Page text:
Multi Head Computers 4U

This, I’ve gotta try:

Build a three-screen workstation for $230 or less.
… This involves taking the video output of a laptop and running through a widget that gives you two (or four, for a bit more money) additonal screen, which, in turn, you’ve bought really cheap somewhere.

There are open questions as to how windows would be managed on this extra real estate; This method may not be as smooth as the multi-head systems when you have an internal video card. Worth a look, though.

Or, just buy one of these: Lenovo to release ThinkPad laptop with 2 LCD screens

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Comments

  1. #1 Gray Gaffer
    December 21, 2008

    With something like the Matrox DualHead2Go, you set the video output to the full width; like W2K, the inboard video does not see the splitter. So for two 1280×1024 monitors, select 2560×1024 and place them side-by-side. These little adapters do a pretty good job really. The big DVI version needs Leopard and a Pro machine to do a dual 1080p display. OS X 10.5+ on a Mac, of course. YMMV on other OS’s, but the principle remains. If you have enough video RAM to set the extra width, you’re golden.

    The biggest ugly with this scheme, and Coherence under Parallels with twin monitors shows the same problem (because it presents to XP as a single wide screen), is that many applications and OSs open alert and wizard dialog boxes nicely centered on the current screen. Which in this case will just happen to be split by the bezel joints. Some also open windows full or nearly full width, again not really what one wants. The only screen layout management available is are you going to stack them horizontally? ‘not’ is not an option.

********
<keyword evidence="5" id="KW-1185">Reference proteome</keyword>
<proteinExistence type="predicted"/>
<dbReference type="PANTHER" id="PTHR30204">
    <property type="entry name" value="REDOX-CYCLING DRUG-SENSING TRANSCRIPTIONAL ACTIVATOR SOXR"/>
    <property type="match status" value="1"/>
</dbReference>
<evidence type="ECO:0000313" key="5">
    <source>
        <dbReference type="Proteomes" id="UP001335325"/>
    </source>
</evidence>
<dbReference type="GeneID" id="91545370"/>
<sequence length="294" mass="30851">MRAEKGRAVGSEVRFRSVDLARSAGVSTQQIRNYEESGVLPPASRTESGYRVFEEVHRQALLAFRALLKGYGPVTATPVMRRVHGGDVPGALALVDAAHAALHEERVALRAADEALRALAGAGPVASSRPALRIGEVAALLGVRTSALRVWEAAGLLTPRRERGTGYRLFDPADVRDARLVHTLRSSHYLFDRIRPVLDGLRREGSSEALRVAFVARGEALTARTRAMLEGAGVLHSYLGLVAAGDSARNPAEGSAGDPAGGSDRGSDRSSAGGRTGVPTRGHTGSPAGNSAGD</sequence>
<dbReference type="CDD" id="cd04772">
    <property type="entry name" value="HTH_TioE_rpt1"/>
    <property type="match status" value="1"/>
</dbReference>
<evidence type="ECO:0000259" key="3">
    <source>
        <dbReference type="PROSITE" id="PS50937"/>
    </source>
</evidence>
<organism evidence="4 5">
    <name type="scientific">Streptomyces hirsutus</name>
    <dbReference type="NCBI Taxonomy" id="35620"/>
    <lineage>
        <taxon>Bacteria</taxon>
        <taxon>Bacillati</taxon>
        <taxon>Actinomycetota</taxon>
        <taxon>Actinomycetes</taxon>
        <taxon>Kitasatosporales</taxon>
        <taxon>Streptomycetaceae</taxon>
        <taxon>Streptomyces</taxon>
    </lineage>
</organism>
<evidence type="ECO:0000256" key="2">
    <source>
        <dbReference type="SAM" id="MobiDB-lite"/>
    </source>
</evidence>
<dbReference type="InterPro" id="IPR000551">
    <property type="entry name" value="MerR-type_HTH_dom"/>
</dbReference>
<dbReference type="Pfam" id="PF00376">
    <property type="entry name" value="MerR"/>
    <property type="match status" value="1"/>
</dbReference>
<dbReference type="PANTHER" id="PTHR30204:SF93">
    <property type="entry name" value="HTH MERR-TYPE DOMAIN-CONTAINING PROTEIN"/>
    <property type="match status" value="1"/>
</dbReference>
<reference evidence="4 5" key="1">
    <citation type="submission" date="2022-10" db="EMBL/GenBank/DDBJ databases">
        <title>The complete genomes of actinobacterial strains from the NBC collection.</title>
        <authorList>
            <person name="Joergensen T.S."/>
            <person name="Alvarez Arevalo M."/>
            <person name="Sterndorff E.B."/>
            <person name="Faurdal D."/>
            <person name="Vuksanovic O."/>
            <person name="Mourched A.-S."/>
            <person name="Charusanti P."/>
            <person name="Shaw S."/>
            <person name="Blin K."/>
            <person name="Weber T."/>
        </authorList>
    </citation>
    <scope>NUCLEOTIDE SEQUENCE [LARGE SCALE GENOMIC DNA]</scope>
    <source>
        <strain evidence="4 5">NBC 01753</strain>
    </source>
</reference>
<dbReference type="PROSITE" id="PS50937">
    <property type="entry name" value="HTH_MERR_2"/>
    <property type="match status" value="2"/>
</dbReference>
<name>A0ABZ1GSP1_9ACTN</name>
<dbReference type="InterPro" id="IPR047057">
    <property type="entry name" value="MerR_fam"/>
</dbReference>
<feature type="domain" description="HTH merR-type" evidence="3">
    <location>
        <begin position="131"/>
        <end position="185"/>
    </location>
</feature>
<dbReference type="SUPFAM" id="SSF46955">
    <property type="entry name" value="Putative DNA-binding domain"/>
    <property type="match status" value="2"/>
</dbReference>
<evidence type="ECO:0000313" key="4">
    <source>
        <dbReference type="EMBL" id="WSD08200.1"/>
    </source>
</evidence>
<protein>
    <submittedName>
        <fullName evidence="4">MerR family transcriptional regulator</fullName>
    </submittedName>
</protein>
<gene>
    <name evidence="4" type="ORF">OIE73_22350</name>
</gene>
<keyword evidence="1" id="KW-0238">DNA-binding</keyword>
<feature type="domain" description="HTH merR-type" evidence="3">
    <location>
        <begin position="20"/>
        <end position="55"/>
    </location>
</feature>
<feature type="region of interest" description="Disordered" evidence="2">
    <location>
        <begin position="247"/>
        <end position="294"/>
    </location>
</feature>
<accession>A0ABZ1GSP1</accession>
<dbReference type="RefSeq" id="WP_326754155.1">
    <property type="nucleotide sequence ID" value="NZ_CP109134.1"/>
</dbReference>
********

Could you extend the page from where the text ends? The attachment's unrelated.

Not sure I really want to go back to bricks for notebooks. I have external monitors at both home and work for my Mac Book Pro 17″. Yes, I’m a pixaholic, but I can live with the one screen on the ferry.

  2. #2 Greg Laden
    December 21, 2008

    Of course, in Linux, you just fiddle a little and should be able to create two separate areas on the same virtual screen that the X-window system will treat as ‘virtual’ and this in this case actual monitors. At least, I think that would work.

    My plan: Get a couple of these el-cheapo monitors and turn them sideways.

  3. #3 Ray Ingles
    December 23, 2008

    I’m more interested in taking a single box and hooking up multiple monitors and keyboards so that multiple people can be using the same computer. It should be simple enough, but I’ve not found a good guide on it. Can anyone suggest a solution?

  4. #4 Greg Laden
    December 23, 2008

    Ray: You need to be using Linux to start with . Are you?

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